Scholars at all levels, including those who focus primarily on Greek sculpture or architecture, will find much of interest here. The book will be especially useful for undergraduate and graduate students, as well as interested lay persons (especially those who have the opportunity to visit the British Museum) for Jenkins includes much basic information that is frequently omitted from publications aimed specifically at more advanced scholars. For example, when describing the Parthenon, he notes that one counts the corner columns of the peristyle twice to arrive at the formula "eight by seventeen." He also usually defines sculptural, architectural, and other terms within the paragraph where they are first encountered so that they are learned within a descriptive context. Unfortunately, he does not provide a glossary, which means that anyone who later in the text may have forgotten the meaning of a word cannot easily look it up. The three-inch margins do offer ample space in which a reader can make notes alongside pertinent text.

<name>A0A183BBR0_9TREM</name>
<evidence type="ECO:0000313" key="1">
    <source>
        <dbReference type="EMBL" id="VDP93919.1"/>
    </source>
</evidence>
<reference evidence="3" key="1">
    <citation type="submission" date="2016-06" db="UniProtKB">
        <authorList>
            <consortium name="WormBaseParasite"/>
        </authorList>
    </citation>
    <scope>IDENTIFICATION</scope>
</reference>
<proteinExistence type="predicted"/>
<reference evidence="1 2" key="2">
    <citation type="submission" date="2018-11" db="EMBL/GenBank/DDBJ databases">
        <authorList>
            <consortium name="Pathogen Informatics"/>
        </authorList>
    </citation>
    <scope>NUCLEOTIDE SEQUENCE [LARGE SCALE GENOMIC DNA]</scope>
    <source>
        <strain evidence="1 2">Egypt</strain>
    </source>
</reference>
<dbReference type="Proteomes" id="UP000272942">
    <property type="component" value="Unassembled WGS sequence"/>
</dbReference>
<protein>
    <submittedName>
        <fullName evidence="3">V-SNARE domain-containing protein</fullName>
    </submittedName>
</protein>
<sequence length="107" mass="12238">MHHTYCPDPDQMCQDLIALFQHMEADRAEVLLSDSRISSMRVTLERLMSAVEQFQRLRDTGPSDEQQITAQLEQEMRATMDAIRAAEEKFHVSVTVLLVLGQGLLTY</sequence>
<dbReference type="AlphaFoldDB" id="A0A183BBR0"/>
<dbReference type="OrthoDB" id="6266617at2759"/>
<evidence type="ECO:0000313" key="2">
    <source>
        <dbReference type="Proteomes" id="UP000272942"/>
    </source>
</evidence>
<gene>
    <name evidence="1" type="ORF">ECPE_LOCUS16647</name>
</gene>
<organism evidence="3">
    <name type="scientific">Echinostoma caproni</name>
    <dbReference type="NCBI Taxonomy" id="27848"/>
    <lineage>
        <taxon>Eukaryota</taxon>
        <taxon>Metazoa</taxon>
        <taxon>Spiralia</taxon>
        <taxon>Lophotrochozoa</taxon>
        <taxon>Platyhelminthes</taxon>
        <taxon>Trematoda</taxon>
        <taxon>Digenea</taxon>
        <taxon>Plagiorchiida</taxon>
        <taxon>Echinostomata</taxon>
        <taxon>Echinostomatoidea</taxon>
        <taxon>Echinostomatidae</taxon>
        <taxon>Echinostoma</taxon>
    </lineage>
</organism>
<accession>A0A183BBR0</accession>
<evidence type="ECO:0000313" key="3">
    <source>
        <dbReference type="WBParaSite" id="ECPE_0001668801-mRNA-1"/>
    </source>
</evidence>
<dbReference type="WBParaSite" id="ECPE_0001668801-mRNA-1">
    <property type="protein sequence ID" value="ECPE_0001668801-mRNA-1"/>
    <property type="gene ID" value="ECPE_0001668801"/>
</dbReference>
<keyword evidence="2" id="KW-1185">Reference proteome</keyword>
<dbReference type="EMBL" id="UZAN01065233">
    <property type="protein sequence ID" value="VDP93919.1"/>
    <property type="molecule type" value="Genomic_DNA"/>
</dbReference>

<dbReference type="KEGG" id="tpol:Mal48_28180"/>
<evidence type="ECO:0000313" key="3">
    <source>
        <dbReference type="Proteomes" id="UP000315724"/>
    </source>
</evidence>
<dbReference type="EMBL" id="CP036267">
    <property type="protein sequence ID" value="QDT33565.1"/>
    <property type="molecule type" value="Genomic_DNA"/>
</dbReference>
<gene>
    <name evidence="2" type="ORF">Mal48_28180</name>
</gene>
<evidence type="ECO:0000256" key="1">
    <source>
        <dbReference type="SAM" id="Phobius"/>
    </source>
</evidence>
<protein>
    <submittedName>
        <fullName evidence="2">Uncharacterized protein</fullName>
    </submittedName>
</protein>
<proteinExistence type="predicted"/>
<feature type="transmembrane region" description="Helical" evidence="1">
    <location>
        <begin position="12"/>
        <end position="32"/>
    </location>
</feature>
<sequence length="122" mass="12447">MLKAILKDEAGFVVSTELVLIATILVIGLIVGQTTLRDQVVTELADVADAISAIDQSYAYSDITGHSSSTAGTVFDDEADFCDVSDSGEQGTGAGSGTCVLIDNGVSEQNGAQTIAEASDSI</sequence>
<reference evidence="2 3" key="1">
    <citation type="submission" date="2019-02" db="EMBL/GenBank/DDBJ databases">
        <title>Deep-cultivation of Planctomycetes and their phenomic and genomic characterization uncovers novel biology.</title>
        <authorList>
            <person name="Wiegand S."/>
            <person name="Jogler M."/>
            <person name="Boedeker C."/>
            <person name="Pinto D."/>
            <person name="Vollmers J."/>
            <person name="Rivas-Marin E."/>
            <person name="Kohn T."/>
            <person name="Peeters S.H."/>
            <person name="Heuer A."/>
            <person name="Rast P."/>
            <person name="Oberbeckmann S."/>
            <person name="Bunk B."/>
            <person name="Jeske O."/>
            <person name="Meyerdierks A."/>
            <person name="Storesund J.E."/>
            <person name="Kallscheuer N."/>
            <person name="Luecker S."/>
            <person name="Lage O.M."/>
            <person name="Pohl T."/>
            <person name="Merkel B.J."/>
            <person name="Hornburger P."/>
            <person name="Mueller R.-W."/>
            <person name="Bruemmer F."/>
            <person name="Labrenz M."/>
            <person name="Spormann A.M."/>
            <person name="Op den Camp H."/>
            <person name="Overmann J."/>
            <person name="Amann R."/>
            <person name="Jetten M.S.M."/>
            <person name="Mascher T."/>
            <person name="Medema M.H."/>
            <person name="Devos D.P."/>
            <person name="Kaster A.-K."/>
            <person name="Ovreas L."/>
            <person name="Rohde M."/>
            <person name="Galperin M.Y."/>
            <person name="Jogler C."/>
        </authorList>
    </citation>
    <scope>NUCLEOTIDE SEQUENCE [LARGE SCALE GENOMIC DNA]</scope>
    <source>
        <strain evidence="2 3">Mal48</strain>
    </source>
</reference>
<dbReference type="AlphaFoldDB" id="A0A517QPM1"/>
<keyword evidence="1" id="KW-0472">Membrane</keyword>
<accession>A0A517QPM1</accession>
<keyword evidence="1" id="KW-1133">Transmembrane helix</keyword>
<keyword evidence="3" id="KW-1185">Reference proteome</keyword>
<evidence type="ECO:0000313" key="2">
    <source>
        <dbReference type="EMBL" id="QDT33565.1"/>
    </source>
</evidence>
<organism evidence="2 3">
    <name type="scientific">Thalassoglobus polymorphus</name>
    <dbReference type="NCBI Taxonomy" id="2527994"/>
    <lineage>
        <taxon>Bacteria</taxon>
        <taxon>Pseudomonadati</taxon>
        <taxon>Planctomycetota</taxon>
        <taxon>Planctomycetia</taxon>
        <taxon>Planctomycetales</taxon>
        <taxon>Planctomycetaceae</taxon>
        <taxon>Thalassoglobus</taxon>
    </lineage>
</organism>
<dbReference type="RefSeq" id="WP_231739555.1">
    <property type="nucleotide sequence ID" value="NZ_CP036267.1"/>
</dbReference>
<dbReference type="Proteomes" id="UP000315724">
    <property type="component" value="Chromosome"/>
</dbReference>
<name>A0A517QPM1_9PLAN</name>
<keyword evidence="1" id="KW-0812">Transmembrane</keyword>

Jenkins' methodology provides exactly the right format by which to analyze architectural sculpture. "These monuments are explained as archaeological artefacts and are considered in the context of the places where they were built and, not least, the people who funded, designed, built, used, destroyed and discovered them." [p. 9] Therefore, at the beginning of the chapters dealing with individual monuments he provides, as suitable, a brief but comprehensive history of the site, its people and their politics; a description of the topography and the architecture on site; a history of the excavations; pertinent ancient sources; a recitation of the myths depicted; and detailed discussions of other types of evidence (e.g., epigraphy and numismatics). Throughout, Jenkins supplies the reader with an impressively wide range of data (e.g., an outline of the archaeological history of the Nike Temple: dismantled in the seventeenth century and rebuilt into a Turkish fortification on the Acropolis; reconstructed on its original base in 1835-36 after the Greek War of Independence; taken down and rebuilt twice again-- in 1935-40 and in 2002).